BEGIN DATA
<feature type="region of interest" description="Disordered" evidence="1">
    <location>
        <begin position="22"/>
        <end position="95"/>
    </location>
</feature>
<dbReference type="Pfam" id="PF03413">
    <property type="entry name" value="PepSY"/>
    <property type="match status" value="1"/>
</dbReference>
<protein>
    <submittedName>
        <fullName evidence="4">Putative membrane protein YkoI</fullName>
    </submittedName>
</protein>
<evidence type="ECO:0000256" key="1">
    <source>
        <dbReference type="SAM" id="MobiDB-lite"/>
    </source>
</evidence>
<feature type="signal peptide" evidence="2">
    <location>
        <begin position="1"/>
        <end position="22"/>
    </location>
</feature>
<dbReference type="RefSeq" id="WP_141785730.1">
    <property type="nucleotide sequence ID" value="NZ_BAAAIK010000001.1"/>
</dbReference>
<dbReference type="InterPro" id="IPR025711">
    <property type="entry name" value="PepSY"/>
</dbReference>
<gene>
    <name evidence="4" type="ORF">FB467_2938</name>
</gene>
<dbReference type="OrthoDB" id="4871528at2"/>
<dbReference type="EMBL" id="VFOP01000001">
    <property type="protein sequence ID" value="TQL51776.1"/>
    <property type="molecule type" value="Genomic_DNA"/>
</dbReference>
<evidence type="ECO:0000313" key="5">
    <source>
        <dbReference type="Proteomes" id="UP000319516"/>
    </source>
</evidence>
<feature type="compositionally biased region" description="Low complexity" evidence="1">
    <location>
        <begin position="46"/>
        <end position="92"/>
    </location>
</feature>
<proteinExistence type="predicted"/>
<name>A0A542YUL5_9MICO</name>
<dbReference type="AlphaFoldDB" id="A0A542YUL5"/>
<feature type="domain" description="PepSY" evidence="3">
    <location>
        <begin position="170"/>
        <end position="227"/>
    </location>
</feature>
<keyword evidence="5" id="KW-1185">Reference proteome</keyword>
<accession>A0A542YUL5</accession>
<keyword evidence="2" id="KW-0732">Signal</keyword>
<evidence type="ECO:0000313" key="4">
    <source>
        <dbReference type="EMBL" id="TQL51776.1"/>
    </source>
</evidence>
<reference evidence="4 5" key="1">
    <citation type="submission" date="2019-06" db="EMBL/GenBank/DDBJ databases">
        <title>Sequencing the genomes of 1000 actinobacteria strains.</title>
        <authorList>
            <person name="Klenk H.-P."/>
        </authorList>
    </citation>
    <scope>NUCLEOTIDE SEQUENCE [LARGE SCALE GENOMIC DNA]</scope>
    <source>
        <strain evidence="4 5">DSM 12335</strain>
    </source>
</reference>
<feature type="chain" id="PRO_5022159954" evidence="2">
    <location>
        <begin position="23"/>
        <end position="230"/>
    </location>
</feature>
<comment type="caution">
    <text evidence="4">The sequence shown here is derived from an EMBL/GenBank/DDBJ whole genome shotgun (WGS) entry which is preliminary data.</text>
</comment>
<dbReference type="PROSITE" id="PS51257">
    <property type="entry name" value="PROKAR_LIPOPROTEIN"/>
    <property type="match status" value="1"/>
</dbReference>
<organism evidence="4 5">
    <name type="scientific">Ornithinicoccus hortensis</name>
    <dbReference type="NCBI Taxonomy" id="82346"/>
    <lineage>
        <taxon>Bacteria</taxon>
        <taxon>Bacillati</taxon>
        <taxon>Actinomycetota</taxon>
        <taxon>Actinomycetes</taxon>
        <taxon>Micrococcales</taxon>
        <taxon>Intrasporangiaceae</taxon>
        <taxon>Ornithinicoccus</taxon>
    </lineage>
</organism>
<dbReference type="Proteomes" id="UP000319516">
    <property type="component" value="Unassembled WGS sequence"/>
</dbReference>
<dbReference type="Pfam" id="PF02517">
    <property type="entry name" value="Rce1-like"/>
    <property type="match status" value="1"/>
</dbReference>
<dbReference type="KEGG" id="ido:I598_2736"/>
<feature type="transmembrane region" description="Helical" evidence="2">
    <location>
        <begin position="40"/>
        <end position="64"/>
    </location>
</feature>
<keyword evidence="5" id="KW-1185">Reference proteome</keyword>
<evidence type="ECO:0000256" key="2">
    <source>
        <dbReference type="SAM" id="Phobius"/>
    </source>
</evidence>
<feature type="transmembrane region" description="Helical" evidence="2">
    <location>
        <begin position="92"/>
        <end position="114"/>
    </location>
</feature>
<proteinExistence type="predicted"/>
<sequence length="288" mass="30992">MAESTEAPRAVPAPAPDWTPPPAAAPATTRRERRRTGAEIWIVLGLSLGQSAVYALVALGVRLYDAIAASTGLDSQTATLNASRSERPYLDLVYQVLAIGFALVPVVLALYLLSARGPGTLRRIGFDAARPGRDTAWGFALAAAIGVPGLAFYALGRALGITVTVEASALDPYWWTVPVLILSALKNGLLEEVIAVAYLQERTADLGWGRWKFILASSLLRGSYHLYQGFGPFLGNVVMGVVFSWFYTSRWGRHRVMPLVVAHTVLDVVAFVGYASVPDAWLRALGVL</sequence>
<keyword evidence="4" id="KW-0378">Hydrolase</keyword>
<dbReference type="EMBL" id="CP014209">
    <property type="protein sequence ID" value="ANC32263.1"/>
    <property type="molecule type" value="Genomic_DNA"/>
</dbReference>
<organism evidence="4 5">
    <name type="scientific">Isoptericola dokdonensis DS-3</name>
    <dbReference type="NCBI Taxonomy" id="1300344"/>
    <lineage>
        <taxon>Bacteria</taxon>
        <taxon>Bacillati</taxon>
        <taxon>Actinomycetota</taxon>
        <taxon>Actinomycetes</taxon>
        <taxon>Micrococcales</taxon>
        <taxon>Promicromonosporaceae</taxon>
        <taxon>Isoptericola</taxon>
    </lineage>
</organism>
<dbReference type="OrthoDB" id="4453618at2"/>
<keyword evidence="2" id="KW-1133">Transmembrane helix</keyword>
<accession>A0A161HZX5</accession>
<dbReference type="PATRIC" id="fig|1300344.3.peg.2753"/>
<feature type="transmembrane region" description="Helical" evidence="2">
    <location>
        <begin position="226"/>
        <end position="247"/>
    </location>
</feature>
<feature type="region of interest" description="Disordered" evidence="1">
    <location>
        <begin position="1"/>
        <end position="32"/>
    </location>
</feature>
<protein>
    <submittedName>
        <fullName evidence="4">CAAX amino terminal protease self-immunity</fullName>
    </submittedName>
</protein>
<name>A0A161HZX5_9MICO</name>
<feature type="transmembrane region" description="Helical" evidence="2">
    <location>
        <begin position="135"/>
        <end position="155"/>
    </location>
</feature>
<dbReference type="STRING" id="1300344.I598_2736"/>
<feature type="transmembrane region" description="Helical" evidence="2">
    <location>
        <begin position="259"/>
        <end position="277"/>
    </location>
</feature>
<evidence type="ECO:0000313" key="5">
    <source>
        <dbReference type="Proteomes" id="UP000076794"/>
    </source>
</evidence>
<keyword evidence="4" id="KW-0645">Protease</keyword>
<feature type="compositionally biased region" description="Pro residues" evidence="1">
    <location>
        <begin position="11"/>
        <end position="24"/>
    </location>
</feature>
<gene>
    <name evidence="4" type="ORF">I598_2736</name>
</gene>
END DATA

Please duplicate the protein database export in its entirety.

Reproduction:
<feature type="region of interest" description="Disordered" evidence="1">
    <location>
        <begin position="22"/>
        <end position="95"/>
    </location>
</feature>
<dbReference type="Pfam" id="PF03413">
    <property type="entry name" value="PepSY"/>
    <property type="match status" value="1"/>
</dbReference>
<protein>
    <submittedName>
        <fullName evidence="4">Putative membrane protein YkoI</fullName>
    </submittedName>
</protein>
<evidence type="ECO:0000256" key="1">
    <source>
        <dbReference type="SAM" id="MobiDB-lite"/>
    </source>
</evidence>
<feature type="signal peptide" evidence="2">
    <location>
        <begin position="1"/>
        <end position="22"/>
    </location>
</feature>
<dbReference type="RefSeq" id="WP_141785730.1">
    <property type="nucleotide sequence ID" value="NZ_BAAAIK010000001.1"/>
</dbReference>
<dbReference type="InterPro" id="IPR025711">
    <property type="entry name" value="PepSY"/>
</dbReference>
<gene>
    <name evidence="4" type="ORF">FB467_2938</name>
</gene>
<dbReference type="OrthoDB" id="4871528at2"/>
<dbReference type="EMBL" id="VFOP01000001">
    <property type="protein sequence ID" value="TQL51776.1"/>
    <property type="molecule type" value="Genomic_DNA"/>
</dbReference>
<evidence type="ECO:0000313" key="5">
    <source>
        <dbReference type="Proteomes" id="UP000319516"/>
    </source>
</evidence>
<feature type="compositionally biased region" description="Low complexity" evidence="1">
    <location>
        <begin position="46"/>
        <end position="92"/>
    </location>
</feature>
<proteinExistence type="predicted"/>
<name>A0A542YUL5_9MICO</name>
<dbReference type="AlphaFoldDB" id="A0A542YUL5"/>
<feature type="domain" description="PepSY" evidence="3">
    <location>
        <begin position="170"/>
        <end position="227"/>
    </location>
</feature>
<keyword evidence="5" id="KW-1185">Reference proteome</keyword>
<accession>A0A542YUL5</accession>
<keyword evidence="2" id="KW-0732">Signal</keyword>
<evidence type="ECO:0000313" key="4">
    <source>
        <dbReference type="EMBL" id="TQL51776.1"/>
    </source>
</evidence>
<reference evidence="4 5" key="1">
    <citation type="submission" date="2019-06" db="EMBL/GenBank/DDBJ databases">
        <title>Sequencing the genomes of 1000 actinobacteria strains.</title>
        <authorList>
            <person name="Klenk H.-P."/>
        </authorList>
    </citation>
    <scope>NUCLEOTIDE SEQUENCE [LARGE SCALE GENOMIC DNA]</scope>
    <source>
        <strain evidence="4 5">DSM 12335</strain>
    </source>
</reference>
<feature type="chain" id="PRO_5022159954" evidence="2">
    <location>
        <begin position="23"/>
        <end position="230"/>
    </location>
</feature>
<comment type="caution">
    <text evidence="4">The sequence shown here is derived from an EMBL/GenBank/DDBJ whole genome shotgun (WGS) entry which is preliminary data.</text>
</comment>
<dbReference type="PROSITE" id="PS51257">
    <property type="entry name" value="PROKAR_LIPOPROTEIN"/>
    <property type="match status" value="1"/>
</dbReference>
<organism evidence="4 5">
    <name type="scientific">Ornithinicoccus hortensis</name>
    <dbReference type="NCBI Taxonomy" id="82346"/>
    <lineage>
        <taxon>Bacteria</taxon>
        <taxon>Bacillati</taxon>
        <taxon>Actinomycetota</taxon>
        <taxon>Actinomycetes</taxon>
        <taxon>Micrococcales</taxon>
        <taxon>Intrasporangiaceae</taxon>
        <taxon>Ornithinicoccus</taxon>
    </lineage>
</organism>
<dbReference type="Proteomes" id="UP000319516">
    <property type="component" value="Unassembled WGS sequence"/>
</dbReference>
<dbReference type="Pfam" id="PF02517">
    <property type="entry name" value="Rce1-like"/>
    <property type="match status" value="1"/>
</dbReference>
<dbReference type="KEGG" id="ido:I598_2736"/>
<feature type="transmembrane region" description="Helical" evidence="2">
    <location>
        <begin position="40"/>
        <end position="64"/>
    </location>
</feature>
<keyword evidence="5" id="KW-1185">Reference proteome</keyword>
<evidence type="ECO:0000256" key="2">
    <source>
        <dbReference type="SAM" id="Phobius"/>
    </source>
</evidence>
<feature type="transmembrane region" description="Helical" evidence="2">
    <location>
        <begin position="92"/>
        <end position="114"/>
    </location>
</feature>
<proteinExistence type="predicted"/>
<sequence length="288" mass="30992">MAESTEAPRAVPAPAPDWTPPPAAAPATTRRERRRTGAEIWIVLGLSLGQSAVYALVALGVRLYDAIAASTGLDSQTATLNASRSERPYLDLVYQVLAIGFALVPVVLALYLLSARGPGTLRRIGFDAARPGRDTAWGFALAAAIGVPGLAFYALGRALGITVTVEASALDPYWWTVPVLILSALKNGLLEEVIAVAYLQERTADLGWGRWKFILASSLLRGSYHLYQGFGPFLGNVVMGVVFSWFYTSRWGRHRVMPLVVAHTVLDVVAFVGYASVPDAWLRALGVL</sequence>
<keyword evidence="4" id="KW-0378">Hydrolase</keyword>
<dbReference type="EMBL" id="CP014209">
    <property type="protein sequence ID" value="ANC32263.1"/>
    <property type="molecule type" value="Genomic_DNA"/>
</dbReference>
<organism evidence="4 5">
    <name type="scientific">Isoptericola dokdonensis DS-3</name>
    <dbReference type="NCBI Taxonomy" id="1300344"/>
    <lineage>
        <taxon>Bacteria</taxon>
        <taxon>Bacillati</taxon>
        <taxon>Actinomycetota</taxon>
        <taxon>Actinomycetes</taxon>
        <taxon>Micrococcales</taxon>
        <taxon>Promicromonosporaceae</taxon>
        <taxon>Isoptericola</taxon>
    </lineage>
</organism>
<dbReference type="OrthoDB" id="4453618at2"/>
<keyword evidence="2" id="KW-1133">Transmembrane helix</keyword>
<accession>A0A161HZX5</accession>
<dbReference type="PATRIC" id="fig|1300344.3.peg.2753"/>
<feature type="transmembrane region" description="Helical" evidence="2">
    <location>
        <begin position="226"/>
        <end position="247"/>
    </location>
</feature>
<feature type="region of interest" description="Disordered" evidence="1">
    <location>
        <begin position="1"/>
        <end position="32"/>
    </location>
</feature>
<protein>
    <submittedName>
        <fullName evidence="4">CAAX amino terminal protease self-immunity</fullName>
    </submittedName>
</protein>
<name>A0A161HZX5_9MICO</name>
<feature type="transmembrane region" description="Helical" evidence="2">
    <location>
        <begin position="135"/>
        <end position="155"/>
    </location>
</feature>
<dbReference type="STRING" id="1300344.I598_2736"/>
<feature type="transmembrane region" description="Helical" evidence="2">
    <location>
        <begin position="259"/>
        <end position="277"/>
    </location>
</feature>
<evidence type="ECO:0000313" key="5">
    <source>
        <dbReference type="Proteomes" id="UP000076794"/>
    </source>
</evidence>
<keyword evidence="4" id="KW-0645">Protease</keyword>
<feature type="compositionally biased region" description="Pro residues" evidence="1">
    <location>
        <begin position="11"/>
        <end position="24"/>
    </location>
</feature>
<gene>
    <name evidence="4" type="ORF">I598_2736</name>
</gene>